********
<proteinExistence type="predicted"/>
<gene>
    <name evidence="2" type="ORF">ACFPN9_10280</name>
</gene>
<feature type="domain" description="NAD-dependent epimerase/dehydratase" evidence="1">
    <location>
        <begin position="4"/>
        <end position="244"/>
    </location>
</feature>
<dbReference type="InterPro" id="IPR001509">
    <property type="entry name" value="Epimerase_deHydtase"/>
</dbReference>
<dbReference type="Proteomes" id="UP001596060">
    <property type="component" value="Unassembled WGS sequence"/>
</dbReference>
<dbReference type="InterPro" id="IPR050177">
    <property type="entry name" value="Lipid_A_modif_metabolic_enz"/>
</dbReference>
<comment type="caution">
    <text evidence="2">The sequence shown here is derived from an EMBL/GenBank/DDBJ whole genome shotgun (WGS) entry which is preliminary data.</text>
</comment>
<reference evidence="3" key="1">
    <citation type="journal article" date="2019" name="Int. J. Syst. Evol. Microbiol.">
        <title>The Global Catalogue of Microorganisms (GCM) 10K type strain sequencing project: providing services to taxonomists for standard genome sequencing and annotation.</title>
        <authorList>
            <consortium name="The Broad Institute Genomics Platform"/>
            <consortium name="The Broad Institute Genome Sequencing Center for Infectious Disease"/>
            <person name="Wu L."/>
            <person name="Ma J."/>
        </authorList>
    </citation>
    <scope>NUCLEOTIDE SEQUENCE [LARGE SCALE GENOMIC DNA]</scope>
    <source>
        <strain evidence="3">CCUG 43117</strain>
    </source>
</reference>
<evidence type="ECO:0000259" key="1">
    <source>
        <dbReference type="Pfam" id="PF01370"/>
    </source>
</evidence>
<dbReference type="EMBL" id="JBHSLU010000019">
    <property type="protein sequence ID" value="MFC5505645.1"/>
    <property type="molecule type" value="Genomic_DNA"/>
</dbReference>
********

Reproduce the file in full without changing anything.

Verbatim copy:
<proteinExistence type="predicted"/>
<gene>
    <name evidence="2" type="ORF">ACFPN9_10280</name>
</gene>
<feature type="domain" description="NAD-dependent epimerase/dehydratase" evidence="1">
    <location>
        <begin position="4"/>
        <end position="244"/>
    </location>
</feature>
<dbReference type="InterPro" id="IPR001509">
    <property type="entry name" value="Epimerase_deHydtase"/>
</dbReference>
<dbReference type="Proteomes" id="UP001596060">
    <property type="component" value="Unassembled WGS sequence"/>
</dbReference>
<dbReference type="InterPro" id="IPR050177">
    <property type="entry name" value="Lipid_A_modif_metabolic_enz"/>
</dbReference>
<comment type="caution">
    <text evidence="2">The sequence shown here is derived from an EMBL/GenBank/DDBJ whole genome shotgun (WGS) entry which is preliminary data.</text>
</comment>
<reference evidence="3" key="1">
    <citation type="journal article" date="2019" name="Int. J. Syst. Evol. Microbiol.">
        <title>The Global Catalogue of Microorganisms (GCM) 10K type strain sequencing project: providing services to taxonomists for standard genome sequencing and annotation.</title>
        <authorList>
            <consortium name="The Broad Institute Genomics Platform"/>
            <consortium name="The Broad Institute Genome Sequencing Center for Infectious Disease"/>
            <person name="Wu L."/>
            <person name="Ma J."/>
        </authorList>
    </citation>
    <scope>NUCLEOTIDE SEQUENCE [LARGE SCALE GENOMIC DNA]</scope>
    <source>
        <strain evidence="3">CCUG 43117</strain>
    </source>
</reference>
<evidence type="ECO:0000259" key="1">
    <source>
        <dbReference type="Pfam" id="PF01370"/>
    </source>
</evidence>
<dbReference type="EMBL" id="JBHSLU010000019">
    <property type="protein sequence ID" value="MFC5505645.1"/>
    <property type="molecule type" value="Genomic_DNA"/>
</dbReference>